President David Granger
Emancipation Day – on 1st August 1838 – marked the end of over 200 years of enslavement in the colonies of Demerara-Essequibo and Berbice. This day marked, also, the start of Guyanese nationhood.
Emancipation enabled Africans who had been enslaved on the plantations to gain their freedom. It triggered, also, the immigration of Portuguese, Indian and Chinese indentured labourers. The descendants of these peoples, together with the indigenous Amerindians, make up the population of the free nation of Guyana today.
Emancipation was the opportunity for people from four continents to build better lives for themselves and generations to come. They embarked on a series of movements to transform the colonial landscape and the peoples’ livelihoods.
The great ‘Village Movement’ started in 1839. This led, eventually, to the ‘political movement’ for civil rights and constitutional change and to the ‘labour movement’ for the improvement of conditions of work in urban and rural areas.
Emancipation Day, therefore, is a most auspicious event of Guyana’s history which should be observed by all. It was, indeed, the start of the process by which the plantations became the foundation of one nation and through which the various peoples began to live and work together in pursuit of a common destiny.
Happy Emancipation Day to all Guyanese!
People’s Progressive Party
The People’s Progressive Party (PPP) wishes to extend warmest Emancipation greetings to every Guyanese, especially our Afro-Guyanese brothers and sisters.
Slavery remains the most cruel and inhumane system of subjugation and discrimination known to human history. The celebration of its abolition is the right and duty of every single human being.
Under the most intolerable and horrendous conditions, the slaves were able to mobilize and struggle relentlessly for their freedom. When freedom finally came, the freed slaves and their descendants, though uneducated, demonstrated an exceptional degree of industry, thrift and financial acumen and hence, were able to acquire large portions of land, which today remains the foundation of our village movement and subsistence cash crop industry.
Indeed, the contributions of slaves and their descendants to every facet of life in this nation is simply immeasurable and it would be impossible to accurately capture in a mere statement of this nature.
As we celebrate this important historic and national occasion, we urge every Guyanese not only to reflect upon the herculean sacrifices of the slaves and their descendants, their incomparable struggles and their remarkable achievements, but also to use them as a source of inspiration and guide as we continue to work together to build a united and democratic nation, free from poverty and discrimination and one in which every Guyanese believes that he/she can achieve his/her true potential.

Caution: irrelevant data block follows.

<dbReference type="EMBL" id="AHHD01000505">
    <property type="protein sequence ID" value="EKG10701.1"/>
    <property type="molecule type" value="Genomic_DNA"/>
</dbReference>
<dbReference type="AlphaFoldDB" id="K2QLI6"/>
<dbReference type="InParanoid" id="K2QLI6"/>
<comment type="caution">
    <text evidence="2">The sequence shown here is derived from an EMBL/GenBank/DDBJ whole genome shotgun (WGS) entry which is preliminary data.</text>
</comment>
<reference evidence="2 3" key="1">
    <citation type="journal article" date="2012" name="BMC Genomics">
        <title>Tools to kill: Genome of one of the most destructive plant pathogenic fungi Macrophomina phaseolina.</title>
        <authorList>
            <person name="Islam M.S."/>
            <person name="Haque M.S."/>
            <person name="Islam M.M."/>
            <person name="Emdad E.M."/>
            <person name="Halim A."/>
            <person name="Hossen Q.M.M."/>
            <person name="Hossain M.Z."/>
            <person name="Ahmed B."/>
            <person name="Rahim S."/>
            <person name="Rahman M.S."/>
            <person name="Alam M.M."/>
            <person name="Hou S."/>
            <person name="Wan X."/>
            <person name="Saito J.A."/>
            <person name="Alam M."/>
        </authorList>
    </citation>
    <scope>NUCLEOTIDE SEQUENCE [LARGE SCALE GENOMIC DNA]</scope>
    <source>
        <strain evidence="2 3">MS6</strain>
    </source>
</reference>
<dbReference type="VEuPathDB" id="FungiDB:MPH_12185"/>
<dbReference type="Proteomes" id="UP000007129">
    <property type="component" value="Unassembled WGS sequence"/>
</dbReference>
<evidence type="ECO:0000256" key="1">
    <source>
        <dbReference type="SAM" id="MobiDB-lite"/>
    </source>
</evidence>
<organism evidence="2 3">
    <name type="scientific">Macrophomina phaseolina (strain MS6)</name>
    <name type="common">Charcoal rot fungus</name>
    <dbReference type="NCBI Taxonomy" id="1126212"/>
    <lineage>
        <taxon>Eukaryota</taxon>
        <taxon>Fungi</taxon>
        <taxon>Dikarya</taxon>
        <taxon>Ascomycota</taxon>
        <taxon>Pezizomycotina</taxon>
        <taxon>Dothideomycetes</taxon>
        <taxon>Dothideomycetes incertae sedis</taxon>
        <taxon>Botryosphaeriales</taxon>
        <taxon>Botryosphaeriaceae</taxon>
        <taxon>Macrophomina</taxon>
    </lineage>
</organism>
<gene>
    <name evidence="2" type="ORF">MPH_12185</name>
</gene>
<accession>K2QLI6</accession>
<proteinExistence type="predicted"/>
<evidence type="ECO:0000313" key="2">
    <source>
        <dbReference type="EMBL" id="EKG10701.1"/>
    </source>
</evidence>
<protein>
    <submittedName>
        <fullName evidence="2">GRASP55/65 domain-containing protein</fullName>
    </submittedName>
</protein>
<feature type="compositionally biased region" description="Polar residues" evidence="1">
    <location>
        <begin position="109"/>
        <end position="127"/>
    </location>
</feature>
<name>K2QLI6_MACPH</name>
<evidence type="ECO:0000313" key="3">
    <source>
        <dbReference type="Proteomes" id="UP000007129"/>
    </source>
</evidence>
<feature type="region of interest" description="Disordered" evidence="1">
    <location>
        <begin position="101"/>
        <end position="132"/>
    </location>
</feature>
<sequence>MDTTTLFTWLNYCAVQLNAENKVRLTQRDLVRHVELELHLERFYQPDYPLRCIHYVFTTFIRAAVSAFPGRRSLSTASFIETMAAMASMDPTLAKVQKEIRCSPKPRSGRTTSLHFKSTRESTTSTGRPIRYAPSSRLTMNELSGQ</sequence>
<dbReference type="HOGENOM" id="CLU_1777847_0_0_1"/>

Happy Emancipation Day to all.
The final “full freedom” of Emancipation was won after decades of death, suffering, slavery and exploitation from 1763 through 1823 to 1834 and finally 1838.
The spirit of yearning for freedom – that liberty of mind, body and soul from ownership by others never deserted the African slaves and the indentured contracted workers who followed them after full Emancipation in 1838. Numerous were the uprisings, rebellions, protests, riots and strikes. Emancipation never came willingly or cheaply from the colonialists.
Against those sentiments, GAWU salutes the memory of those was struggled and sacrificed for freedom and the descendants of our African forefathers who today have hopefully inherited their spirit of justice and true freedom from those who dared to stand up against the brutal, enslaving colonial system.
It is now popular to repeat that “had there been no Emancipation there would have been no Arrival”. But it is still a valid observation of our shared history. Both slaves “apprentices” and indentured labourers were children of the plantation – however illegitimate they were made to be. Sugar is the historical reason for today’s diverse demography we know as Guyanese society.
It is perhaps a curious but understandable fact of Guyana’s socio-economic history that sugar brought us together, often forged bonds of collective struggle against the plantocracy and for independence.
GAWU feels that this Emancipation 2017 period should re-inforce in us all the lessons of the post-1838 history. In unity, strength is most sustained. Today, sugar workers are at a low ebb facing the disaster of unemployment as government flounders to fashion a valid structured lasting plan to rescue an historic industry. Closure threatens thousands – both sugar workers and other members of the working-class. As with the forced apprentices in 1838 today’s sugar workers face a bleak, hopeless future unless, economic sense prevails and the workers’ representatives are listened to with serious intent.
The descendants of Emancipation must all share in equal opportunity as our natural and human resources become available to development for all. No group should be favoured or discriminated against because of political expediency. It is such approaches will help preserve and give enduring meaning to achievements like emancipation and independence.
GAWU urges reflection at this time. Emancipation, Arrival and today’s Challenges are issues that held lessons for us and guide us in our pursuit and future endeavours. Let us heed them on Emancipation Day and onwards.
A pleasant Emancipation Observance 2017 from GAWU.